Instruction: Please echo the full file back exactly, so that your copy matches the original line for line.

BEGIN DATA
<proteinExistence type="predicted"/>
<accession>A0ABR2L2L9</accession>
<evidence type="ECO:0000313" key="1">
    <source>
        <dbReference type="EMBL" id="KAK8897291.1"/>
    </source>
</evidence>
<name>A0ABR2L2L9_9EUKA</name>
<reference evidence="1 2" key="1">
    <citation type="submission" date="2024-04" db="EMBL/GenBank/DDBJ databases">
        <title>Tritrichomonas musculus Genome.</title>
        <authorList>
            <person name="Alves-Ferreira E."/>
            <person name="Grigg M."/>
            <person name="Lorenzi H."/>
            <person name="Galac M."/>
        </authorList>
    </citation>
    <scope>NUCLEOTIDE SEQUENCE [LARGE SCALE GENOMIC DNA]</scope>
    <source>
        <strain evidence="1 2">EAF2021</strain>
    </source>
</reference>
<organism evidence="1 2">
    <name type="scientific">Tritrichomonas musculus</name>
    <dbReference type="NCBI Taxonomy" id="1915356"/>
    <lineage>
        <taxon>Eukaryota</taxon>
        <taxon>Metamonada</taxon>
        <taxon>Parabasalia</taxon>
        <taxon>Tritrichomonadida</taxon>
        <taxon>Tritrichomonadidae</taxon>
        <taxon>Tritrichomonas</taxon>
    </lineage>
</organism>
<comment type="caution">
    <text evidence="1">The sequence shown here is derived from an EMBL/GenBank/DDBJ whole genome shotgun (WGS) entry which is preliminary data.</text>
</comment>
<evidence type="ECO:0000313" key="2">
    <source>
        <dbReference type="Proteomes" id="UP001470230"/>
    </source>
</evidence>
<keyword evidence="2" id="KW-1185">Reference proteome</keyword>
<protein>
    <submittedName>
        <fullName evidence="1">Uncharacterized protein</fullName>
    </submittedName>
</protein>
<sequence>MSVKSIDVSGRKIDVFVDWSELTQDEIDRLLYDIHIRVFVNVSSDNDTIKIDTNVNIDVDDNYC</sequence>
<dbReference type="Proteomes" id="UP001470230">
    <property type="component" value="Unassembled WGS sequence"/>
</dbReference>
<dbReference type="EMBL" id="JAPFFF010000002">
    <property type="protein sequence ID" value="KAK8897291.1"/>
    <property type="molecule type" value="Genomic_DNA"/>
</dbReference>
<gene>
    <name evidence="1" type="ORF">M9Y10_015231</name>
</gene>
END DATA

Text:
<proteinExistence type="predicted"/>
<accession>A0ABR2L2L9</accession>
<evidence type="ECO:0000313" key="1">
    <source>
        <dbReference type="EMBL" id="KAK8897291.1"/>
    </source>
</evidence>
<name>A0ABR2L2L9_9EUKA</name>
<reference evidence="1 2" key="1">
    <citation type="submission" date="2024-04" db="EMBL/GenBank/DDBJ databases">
        <title>Tritrichomonas musculus Genome.</title>
        <authorList>
            <person name="Alves-Ferreira E."/>
            <person name="Grigg M."/>
            <person name="Lorenzi H."/>
            <person name="Galac M."/>
        </authorList>
    </citation>
    <scope>NUCLEOTIDE SEQUENCE [LARGE SCALE GENOMIC DNA]</scope>
    <source>
        <strain evidence="1 2">EAF2021</strain>
    </source>
</reference>
<organism evidence="1 2">
    <name type="scientific">Tritrichomonas musculus</name>
    <dbReference type="NCBI Taxonomy" id="1915356"/>
    <lineage>
        <taxon>Eukaryota</taxon>
        <taxon>Metamonada</taxon>
        <taxon>Parabasalia</taxon>
        <taxon>Tritrichomonadida</taxon>
        <taxon>Tritrichomonadidae</taxon>
        <taxon>Tritrichomonas</taxon>
    </lineage>
</organism>
<comment type="caution">
    <text evidence="1">The sequence shown here is derived from an EMBL/GenBank/DDBJ whole genome shotgun (WGS) entry which is preliminary data.</text>
</comment>
<evidence type="ECO:0000313" key="2">
    <source>
        <dbReference type="Proteomes" id="UP001470230"/>
    </source>
</evidence>
<keyword evidence="2" id="KW-1185">Reference proteome</keyword>
<protein>
    <submittedName>
        <fullName evidence="1">Uncharacterized protein</fullName>
    </submittedName>
</protein>
<sequence>MSVKSIDVSGRKIDVFVDWSELTQDEIDRLLYDIHIRVFVNVSSDNDTIKIDTNVNIDVDDNYC</sequence>
<dbReference type="Proteomes" id="UP001470230">
    <property type="component" value="Unassembled WGS sequence"/>
</dbReference>
<dbReference type="EMBL" id="JAPFFF010000002">
    <property type="protein sequence ID" value="KAK8897291.1"/>
    <property type="molecule type" value="Genomic_DNA"/>
</dbReference>
<gene>
    <name evidence="1" type="ORF">M9Y10_015231</name>
</gene>